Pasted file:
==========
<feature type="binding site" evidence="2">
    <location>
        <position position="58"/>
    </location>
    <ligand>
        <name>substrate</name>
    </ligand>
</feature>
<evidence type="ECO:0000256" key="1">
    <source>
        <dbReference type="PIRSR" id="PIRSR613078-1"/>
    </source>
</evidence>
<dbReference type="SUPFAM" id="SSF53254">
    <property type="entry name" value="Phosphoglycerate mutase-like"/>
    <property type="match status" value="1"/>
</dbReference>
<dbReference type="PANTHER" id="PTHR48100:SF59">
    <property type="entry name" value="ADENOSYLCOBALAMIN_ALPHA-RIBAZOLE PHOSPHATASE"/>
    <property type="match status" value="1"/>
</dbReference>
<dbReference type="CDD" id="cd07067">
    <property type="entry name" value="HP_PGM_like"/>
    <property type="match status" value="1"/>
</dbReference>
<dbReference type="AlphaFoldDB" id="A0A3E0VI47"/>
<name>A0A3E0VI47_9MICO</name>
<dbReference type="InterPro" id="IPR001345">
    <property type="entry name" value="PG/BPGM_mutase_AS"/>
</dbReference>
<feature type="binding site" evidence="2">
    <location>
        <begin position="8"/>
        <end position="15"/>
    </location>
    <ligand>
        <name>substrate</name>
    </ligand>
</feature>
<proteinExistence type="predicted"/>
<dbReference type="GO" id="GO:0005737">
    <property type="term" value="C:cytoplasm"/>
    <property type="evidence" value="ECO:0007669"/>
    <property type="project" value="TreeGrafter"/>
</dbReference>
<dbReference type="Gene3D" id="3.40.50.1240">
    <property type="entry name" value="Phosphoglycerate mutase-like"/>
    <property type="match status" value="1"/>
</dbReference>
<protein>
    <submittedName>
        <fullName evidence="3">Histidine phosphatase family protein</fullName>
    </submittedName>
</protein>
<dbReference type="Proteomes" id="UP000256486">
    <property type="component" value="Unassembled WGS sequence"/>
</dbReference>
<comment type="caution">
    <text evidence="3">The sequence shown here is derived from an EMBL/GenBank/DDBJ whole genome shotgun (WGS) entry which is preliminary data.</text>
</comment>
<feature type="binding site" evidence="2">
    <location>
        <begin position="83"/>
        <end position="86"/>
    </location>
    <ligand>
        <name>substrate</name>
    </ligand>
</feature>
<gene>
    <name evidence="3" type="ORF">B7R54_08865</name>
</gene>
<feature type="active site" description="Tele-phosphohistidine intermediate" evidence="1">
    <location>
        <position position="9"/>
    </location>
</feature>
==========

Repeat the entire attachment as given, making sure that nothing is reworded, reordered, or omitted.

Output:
<feature type="binding site" evidence="2">
    <location>
        <position position="58"/>
    </location>
    <ligand>
        <name>substrate</name>
    </ligand>
</feature>
<evidence type="ECO:0000256" key="1">
    <source>
        <dbReference type="PIRSR" id="PIRSR613078-1"/>
    </source>
</evidence>
<dbReference type="SUPFAM" id="SSF53254">
    <property type="entry name" value="Phosphoglycerate mutase-like"/>
    <property type="match status" value="1"/>
</dbReference>
<dbReference type="PANTHER" id="PTHR48100:SF59">
    <property type="entry name" value="ADENOSYLCOBALAMIN_ALPHA-RIBAZOLE PHOSPHATASE"/>
    <property type="match status" value="1"/>
</dbReference>
<dbReference type="CDD" id="cd07067">
    <property type="entry name" value="HP_PGM_like"/>
    <property type="match status" value="1"/>
</dbReference>
<dbReference type="AlphaFoldDB" id="A0A3E0VI47"/>
<name>A0A3E0VI47_9MICO</name>
<dbReference type="InterPro" id="IPR001345">
    <property type="entry name" value="PG/BPGM_mutase_AS"/>
</dbReference>
<feature type="binding site" evidence="2">
    <location>
        <begin position="8"/>
        <end position="15"/>
    </location>
    <ligand>
        <name>substrate</name>
    </ligand>
</feature>
<proteinExistence type="predicted"/>
<dbReference type="GO" id="GO:0005737">
    <property type="term" value="C:cytoplasm"/>
    <property type="evidence" value="ECO:0007669"/>
    <property type="project" value="TreeGrafter"/>
</dbReference>
<dbReference type="Gene3D" id="3.40.50.1240">
    <property type="entry name" value="Phosphoglycerate mutase-like"/>
    <property type="match status" value="1"/>
</dbReference>
<protein>
    <submittedName>
        <fullName evidence="3">Histidine phosphatase family protein</fullName>
    </submittedName>
</protein>
<dbReference type="Proteomes" id="UP000256486">
    <property type="component" value="Unassembled WGS sequence"/>
</dbReference>
<comment type="caution">
    <text evidence="3">The sequence shown here is derived from an EMBL/GenBank/DDBJ whole genome shotgun (WGS) entry which is preliminary data.</text>
</comment>
<feature type="binding site" evidence="2">
    <location>
        <begin position="83"/>
        <end position="86"/>
    </location>
    <ligand>
        <name>substrate</name>
    </ligand>
</feature>
<gene>
    <name evidence="3" type="ORF">B7R54_08865</name>
</gene>
<feature type="active site" description="Tele-phosphohistidine intermediate" evidence="1">
    <location>
        <position position="9"/>
    </location>
</feature>